6. Summary and conclusions

The data from RaXPol used to study the development and evolution of the El Reno tornadic supercell of 31 May 2013 was unprecedented in its spatiotemporal resolution. The tornado was historic in both intensity and size; its parent storm produced phenomena very rarely, if ever before, documented at such high temporal and spatial resolution. The analysis of this case adds to our growing number of cases for which tornadogenesis was observed at close range by mobile, rapid-scan Doppler radars. It is just one of only several, however, for which the tornado produced winds sampled by the radar that are potentially consistent with those associated with EF-5 intensity (at least based on radar data alone) (Burgess et al. 2002; Alexander and Wurman 2005; Wurman et al. 2007, 2014; Snyder and Bluestein 2014; Houser et al. 2015).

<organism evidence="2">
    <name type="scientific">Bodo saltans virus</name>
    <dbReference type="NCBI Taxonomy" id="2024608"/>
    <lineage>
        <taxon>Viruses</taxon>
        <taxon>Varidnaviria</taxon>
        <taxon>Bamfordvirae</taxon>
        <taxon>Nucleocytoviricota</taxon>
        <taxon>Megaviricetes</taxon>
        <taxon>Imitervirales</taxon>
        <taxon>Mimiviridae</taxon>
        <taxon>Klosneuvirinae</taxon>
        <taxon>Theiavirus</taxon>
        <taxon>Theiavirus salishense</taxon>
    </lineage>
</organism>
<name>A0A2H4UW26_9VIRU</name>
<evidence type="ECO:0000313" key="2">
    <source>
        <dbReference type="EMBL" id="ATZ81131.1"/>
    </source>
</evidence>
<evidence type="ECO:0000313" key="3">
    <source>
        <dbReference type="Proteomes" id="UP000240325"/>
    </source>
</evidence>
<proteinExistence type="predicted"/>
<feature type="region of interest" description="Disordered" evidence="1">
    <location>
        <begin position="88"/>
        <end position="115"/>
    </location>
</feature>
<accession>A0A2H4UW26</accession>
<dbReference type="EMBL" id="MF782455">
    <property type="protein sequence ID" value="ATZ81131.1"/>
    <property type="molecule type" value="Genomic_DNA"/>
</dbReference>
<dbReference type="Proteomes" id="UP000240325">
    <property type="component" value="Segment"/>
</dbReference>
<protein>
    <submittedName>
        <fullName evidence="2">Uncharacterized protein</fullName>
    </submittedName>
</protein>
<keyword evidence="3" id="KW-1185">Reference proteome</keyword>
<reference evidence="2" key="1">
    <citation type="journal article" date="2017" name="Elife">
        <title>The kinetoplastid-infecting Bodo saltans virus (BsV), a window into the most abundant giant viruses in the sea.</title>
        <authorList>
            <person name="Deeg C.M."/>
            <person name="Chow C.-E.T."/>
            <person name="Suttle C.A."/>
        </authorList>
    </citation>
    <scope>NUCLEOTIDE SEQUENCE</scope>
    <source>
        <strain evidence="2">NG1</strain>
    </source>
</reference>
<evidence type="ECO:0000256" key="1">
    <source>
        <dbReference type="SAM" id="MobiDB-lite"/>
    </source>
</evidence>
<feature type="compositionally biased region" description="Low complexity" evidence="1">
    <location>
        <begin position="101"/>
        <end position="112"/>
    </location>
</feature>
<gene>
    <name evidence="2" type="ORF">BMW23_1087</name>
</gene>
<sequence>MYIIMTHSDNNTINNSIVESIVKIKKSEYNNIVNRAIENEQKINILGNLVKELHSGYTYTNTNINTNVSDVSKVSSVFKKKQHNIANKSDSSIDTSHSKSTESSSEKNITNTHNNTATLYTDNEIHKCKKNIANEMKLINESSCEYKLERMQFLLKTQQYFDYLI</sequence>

The most significant findings are as follows:

  1. Tornadogenesis. The tornado began first at low levels, but it was preceded by a vortex associated with it at ~1 km AGL (i.e., low-level mesocyclone) that was stronger. This finding is consistent with the hypothesis that a low-level mesocyclone may induce upward motion below, owing to an upward-directed perturbation pressure gradient force (Wicker and Wilhelmson 1995). Coffer and Parker (2015, 2018) and Coffer et al. (2017) have demonstrated, using numerical experiments, the importance of this dynamically induced upward motion underneath robust low-level mesocyclones in tornadogenesis, especially as related to low-level vertical shear in the environment. An increase in vorticity in the friction layer below may be induced through frictional convergence acting on the existing vorticity (e.g., Rotunno 2013); however, the source for that vorticity is currently unknown.